Thursday, January 3, 2013

Vonnegut's Player Piano--Our Future Controlled by Engineers and Managers?

 In preparation for a seminar we will have this spring at the McConnell Center, I recently had the chance to read Kurt Vonnegut's first Novel, Player Piano.  Its a really fine book and well worth the read today.  The University Bookman published my review essay, which starts below.

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I have long resisted reading Kurt Vonnegut. In this life of finite time and seemingly infinite and ever expanding good things to read, his biography or writing just did not seem enough to clear the bar to justify pushing some other unread book aside. I am very glad, however, that I found the excuse and the time this winter break to read Vonnegut’s Player Piano.

Vonnegut, born in Indianapolis, Indiana in 1922, published Player Piano in 1952 (though to encourage book sales among science fiction readers, it was originally published with the meaningless title of Utopia 14). At thirty years old, this was Vonnegut’s first novel and comes seventeen years before his most famous Slaughterhouse Five. In an early 1970s interview, Vonnegut gave more than mere inspirational credit to Huxley’s Brave New World for his plot, though he also talked about his time working in a General Electric factory as providing additional source material.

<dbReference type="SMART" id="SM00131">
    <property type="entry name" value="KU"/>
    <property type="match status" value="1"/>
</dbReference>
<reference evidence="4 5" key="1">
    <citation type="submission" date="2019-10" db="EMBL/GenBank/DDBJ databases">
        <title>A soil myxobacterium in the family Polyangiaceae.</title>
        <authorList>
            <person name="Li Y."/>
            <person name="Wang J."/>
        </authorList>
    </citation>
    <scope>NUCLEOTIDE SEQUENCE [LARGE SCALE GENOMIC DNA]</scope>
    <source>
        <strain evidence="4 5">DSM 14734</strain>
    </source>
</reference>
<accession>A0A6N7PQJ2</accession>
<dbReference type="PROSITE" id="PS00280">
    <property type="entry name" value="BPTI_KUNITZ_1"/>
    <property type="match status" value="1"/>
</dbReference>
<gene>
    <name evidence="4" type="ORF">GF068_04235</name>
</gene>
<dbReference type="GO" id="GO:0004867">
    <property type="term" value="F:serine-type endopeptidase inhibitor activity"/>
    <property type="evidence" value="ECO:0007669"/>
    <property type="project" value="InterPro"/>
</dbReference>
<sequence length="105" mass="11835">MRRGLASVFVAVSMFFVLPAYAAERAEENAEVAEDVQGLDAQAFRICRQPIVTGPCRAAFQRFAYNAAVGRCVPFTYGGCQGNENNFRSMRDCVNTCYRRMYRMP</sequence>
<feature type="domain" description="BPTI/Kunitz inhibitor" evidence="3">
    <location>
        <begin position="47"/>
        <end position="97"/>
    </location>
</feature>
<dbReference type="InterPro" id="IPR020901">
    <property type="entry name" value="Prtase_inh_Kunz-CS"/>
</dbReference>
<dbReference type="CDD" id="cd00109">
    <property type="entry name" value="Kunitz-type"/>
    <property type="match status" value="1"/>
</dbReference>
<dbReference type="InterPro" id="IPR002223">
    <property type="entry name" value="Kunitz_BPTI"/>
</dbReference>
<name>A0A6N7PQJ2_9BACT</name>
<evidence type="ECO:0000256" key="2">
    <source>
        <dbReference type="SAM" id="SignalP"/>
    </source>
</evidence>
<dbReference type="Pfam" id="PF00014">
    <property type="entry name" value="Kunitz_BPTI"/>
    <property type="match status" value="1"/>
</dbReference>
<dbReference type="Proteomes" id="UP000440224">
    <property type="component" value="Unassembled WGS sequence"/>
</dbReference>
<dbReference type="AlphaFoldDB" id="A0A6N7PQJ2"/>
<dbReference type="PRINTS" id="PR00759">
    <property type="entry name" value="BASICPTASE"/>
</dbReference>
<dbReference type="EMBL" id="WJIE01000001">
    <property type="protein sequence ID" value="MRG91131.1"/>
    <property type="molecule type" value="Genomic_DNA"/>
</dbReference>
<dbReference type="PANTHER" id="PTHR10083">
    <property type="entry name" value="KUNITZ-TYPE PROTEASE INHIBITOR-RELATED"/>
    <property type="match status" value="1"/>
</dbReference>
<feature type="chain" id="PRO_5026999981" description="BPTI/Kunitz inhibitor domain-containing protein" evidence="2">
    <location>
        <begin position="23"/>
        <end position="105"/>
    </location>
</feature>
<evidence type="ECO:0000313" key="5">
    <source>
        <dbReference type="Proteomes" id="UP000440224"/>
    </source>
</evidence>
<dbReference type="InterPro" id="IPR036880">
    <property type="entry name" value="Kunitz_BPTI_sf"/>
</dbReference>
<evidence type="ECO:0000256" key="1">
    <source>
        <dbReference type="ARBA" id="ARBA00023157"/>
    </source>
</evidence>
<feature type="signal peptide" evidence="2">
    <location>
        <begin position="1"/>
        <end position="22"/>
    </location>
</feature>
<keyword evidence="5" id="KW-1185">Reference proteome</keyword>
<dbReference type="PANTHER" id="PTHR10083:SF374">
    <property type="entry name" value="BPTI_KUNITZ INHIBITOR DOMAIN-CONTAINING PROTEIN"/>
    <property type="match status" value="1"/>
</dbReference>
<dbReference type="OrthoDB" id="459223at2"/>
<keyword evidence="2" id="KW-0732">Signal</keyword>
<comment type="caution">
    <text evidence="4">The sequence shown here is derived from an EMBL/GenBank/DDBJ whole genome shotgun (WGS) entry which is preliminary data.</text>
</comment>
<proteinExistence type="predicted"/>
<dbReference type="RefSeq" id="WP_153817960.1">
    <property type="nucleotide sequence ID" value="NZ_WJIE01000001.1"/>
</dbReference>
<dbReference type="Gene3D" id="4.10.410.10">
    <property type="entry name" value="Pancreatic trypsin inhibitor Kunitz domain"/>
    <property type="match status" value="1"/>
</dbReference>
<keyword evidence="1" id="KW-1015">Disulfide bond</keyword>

Like Huxley’s classic, Player Piano takes place in a world after a war (they all take place after a war, don’t they?) in which superior engineers and mechanization have seemingly saved democracy and the lessons learned in war were then turned toward bringing “standardized progress” to domestic life. Unlike Huxley’s book, though, which is brightly painted with details and technological imagination, Vonnegut’s portrayal of a future society is flatter and feels markedly more dated.

See the rest of this review at The University Bookman